Kenai debates smoking

Public discussion slated for Feb. 5

Posted: Friday, January 17, 2003

The winds of change that are set to clear the air of smoke in Soldotna restaurants later this year and left several restaurant owners fuming may be blowing toward Kenai.

The Kenai City Council held its first discussion about the possibility of enacting a smoking ban in Kenai restaurants during its Wednesday council meeting.

In October, the Soldotna City Council voted to ban smoking in all restaurants in the city. Since then, some Kenai council members say they have heard comments from Kenai residents who would like a similar ban in Kenai.

Council member Pat Porter brought up the issue at the Jan. 2 meeting when she requested it be added to the Wednesday agenda as a discussion topic.

"I've received so many comments from constituents in the area about 'When is Kenai going to do something about smoking in the city?'"

Council member Jim Bookey opened the discussion.

"I'll start this fire," he said.

"No pun intended," added council member Duane Bannock.

Bookey went on to say he is against a smoking ban.

"I don't want to be the sixth city to say 'no,' but I believe in the freedom of choice," he said. "... As a council member, I do not want to make that decision for the public. I think it's a decision the public would like to make on their own and I would like to stay away from it."

Kenai Mayor John Williams was of a similar mindset.

"I think business owners have the right to make that decision themselves," he said. "If you choose not to go in a restaurant because it's smoky, that's a decision you make."

Bannock likewise came down against a smoking ban, more for the sake of business owners than smokers.

"Business owners have rights," he said. "They have the right to run their business as they see fit. I will be highly reluctant to initiate a set of new regulations that apply to the businesses in the city of Kenai."

Council member Joe Moore said he is not in favor of a smoking ban right now, but would be open to the public's wishes on the matter.

"I would be willing to listen to the public debate the issue and make a decision based on what I heard," he said, "At this point I agree with councilman Bookey, but I'm willing to change my mind."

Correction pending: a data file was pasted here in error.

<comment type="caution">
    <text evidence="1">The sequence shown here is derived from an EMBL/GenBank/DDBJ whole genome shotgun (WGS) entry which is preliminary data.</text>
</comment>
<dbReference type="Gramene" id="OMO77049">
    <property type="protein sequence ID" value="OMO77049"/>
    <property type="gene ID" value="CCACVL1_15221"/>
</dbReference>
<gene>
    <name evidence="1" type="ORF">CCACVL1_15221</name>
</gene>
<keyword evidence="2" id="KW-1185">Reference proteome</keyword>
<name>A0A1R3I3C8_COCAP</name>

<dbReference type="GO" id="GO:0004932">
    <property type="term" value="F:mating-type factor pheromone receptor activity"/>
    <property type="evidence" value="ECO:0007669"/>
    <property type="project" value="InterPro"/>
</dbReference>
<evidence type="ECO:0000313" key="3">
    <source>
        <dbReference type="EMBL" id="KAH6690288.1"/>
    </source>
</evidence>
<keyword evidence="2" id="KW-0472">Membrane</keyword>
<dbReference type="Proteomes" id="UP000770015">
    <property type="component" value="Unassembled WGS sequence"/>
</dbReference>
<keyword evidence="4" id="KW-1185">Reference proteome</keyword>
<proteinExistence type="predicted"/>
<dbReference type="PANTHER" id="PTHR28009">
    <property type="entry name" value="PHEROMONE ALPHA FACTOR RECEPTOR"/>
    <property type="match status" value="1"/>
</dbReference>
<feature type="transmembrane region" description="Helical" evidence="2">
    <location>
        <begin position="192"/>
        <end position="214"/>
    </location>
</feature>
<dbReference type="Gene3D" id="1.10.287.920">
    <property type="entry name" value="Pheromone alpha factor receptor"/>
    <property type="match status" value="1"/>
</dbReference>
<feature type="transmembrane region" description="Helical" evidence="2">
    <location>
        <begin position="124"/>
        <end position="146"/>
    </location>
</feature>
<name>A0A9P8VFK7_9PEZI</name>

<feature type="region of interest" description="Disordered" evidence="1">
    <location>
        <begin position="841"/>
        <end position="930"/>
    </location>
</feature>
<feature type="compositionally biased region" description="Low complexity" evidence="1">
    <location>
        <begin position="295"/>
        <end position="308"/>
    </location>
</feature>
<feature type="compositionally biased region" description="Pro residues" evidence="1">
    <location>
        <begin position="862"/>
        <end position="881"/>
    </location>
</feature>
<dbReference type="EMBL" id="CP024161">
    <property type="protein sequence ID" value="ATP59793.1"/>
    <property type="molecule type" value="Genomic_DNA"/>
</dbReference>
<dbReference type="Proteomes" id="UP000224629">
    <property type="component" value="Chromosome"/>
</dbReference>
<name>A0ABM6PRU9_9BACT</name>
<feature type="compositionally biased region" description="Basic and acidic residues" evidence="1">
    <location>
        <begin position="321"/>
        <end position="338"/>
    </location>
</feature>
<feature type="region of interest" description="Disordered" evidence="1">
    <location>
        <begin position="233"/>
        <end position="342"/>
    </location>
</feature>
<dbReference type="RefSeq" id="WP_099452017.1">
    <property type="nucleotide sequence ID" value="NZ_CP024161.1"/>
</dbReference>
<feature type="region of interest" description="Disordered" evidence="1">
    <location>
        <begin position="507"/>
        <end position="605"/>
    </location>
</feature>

Council members Linda Swarner and Amy Jackman said they, like Porter, have heard comments about the matter. Both said they would like the issue to be further discussed.

Jackman went on to say she would like to see a smoking ban ordinance come before the council, and that she had specific elements in mind that she would like to see in the ordinance, and others she would not.

"Personally, I don't like to sit around where there's a lot of smoke," she said. "... Then again, I don't want to impose these regulations on businesses in the city and hinder their making money."

Porter said she didn't believe such an ordinance would keep business owners from making money.

"I don't think that in any place that has enacted this it has truly cost the business person any money," she said.

Porter supported having further council discussion and a public hearing about the issue and said she wanted to see a generic smoking ban ordinance come before the council. She also suggested the idea of the council putting an advisory vote on the city's election ballot.

An advisory vote would allow Kenai citizens to advise the council of their wishes on the matter of a smoking ban, but it wouldn't decide the issue for good. The council would still have to vote on it, since it does not have the power to put a binding vote on a ballot, said City Attorney Carey Graves.